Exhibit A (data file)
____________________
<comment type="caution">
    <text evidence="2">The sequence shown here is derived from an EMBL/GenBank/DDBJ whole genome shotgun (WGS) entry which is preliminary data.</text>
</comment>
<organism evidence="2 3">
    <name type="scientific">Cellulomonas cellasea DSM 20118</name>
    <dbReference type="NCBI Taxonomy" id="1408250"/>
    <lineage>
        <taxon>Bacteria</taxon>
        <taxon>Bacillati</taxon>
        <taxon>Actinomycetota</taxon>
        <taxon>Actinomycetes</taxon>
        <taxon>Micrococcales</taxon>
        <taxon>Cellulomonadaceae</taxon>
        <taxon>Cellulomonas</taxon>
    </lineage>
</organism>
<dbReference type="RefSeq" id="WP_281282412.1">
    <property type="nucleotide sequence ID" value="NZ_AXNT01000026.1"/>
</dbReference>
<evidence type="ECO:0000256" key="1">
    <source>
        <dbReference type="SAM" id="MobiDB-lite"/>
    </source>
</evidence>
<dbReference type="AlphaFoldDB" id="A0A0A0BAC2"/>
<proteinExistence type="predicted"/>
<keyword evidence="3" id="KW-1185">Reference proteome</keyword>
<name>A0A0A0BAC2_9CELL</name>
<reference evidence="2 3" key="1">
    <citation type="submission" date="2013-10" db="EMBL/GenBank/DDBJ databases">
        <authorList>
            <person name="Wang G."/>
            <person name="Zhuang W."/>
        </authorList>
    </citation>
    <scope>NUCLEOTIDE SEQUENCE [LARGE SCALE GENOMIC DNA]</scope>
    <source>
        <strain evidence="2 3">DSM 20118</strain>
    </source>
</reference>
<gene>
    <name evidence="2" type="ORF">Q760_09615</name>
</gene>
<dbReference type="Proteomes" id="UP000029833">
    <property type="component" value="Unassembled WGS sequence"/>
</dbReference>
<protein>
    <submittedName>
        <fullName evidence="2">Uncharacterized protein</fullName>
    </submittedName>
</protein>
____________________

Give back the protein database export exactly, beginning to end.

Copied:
<comment type="caution">
    <text evidence="2">The sequence shown here is derived from an EMBL/GenBank/DDBJ whole genome shotgun (WGS) entry which is preliminary data.</text>
</comment>
<organism evidence="2 3">
    <name type="scientific">Cellulomonas cellasea DSM 20118</name>
    <dbReference type="NCBI Taxonomy" id="1408250"/>
    <lineage>
        <taxon>Bacteria</taxon>
        <taxon>Bacillati</taxon>
        <taxon>Actinomycetota</taxon>
        <taxon>Actinomycetes</taxon>
        <taxon>Micrococcales</taxon>
        <taxon>Cellulomonadaceae</taxon>
        <taxon>Cellulomonas</taxon>
    </lineage>
</organism>
<dbReference type="RefSeq" id="WP_281282412.1">
    <property type="nucleotide sequence ID" value="NZ_AXNT01000026.1"/>
</dbReference>
<evidence type="ECO:0000256" key="1">
    <source>
        <dbReference type="SAM" id="MobiDB-lite"/>
    </source>
</evidence>
<dbReference type="AlphaFoldDB" id="A0A0A0BAC2"/>
<proteinExistence type="predicted"/>
<keyword evidence="3" id="KW-1185">Reference proteome</keyword>
<name>A0A0A0BAC2_9CELL</name>
<reference evidence="2 3" key="1">
    <citation type="submission" date="2013-10" db="EMBL/GenBank/DDBJ databases">
        <authorList>
            <person name="Wang G."/>
            <person name="Zhuang W."/>
        </authorList>
    </citation>
    <scope>NUCLEOTIDE SEQUENCE [LARGE SCALE GENOMIC DNA]</scope>
    <source>
        <strain evidence="2 3">DSM 20118</strain>
    </source>
</reference>
<gene>
    <name evidence="2" type="ORF">Q760_09615</name>
</gene>
<dbReference type="Proteomes" id="UP000029833">
    <property type="component" value="Unassembled WGS sequence"/>
</dbReference>
<protein>
    <submittedName>
        <fullName evidence="2">Uncharacterized protein</fullName>
    </submittedName>
</protein>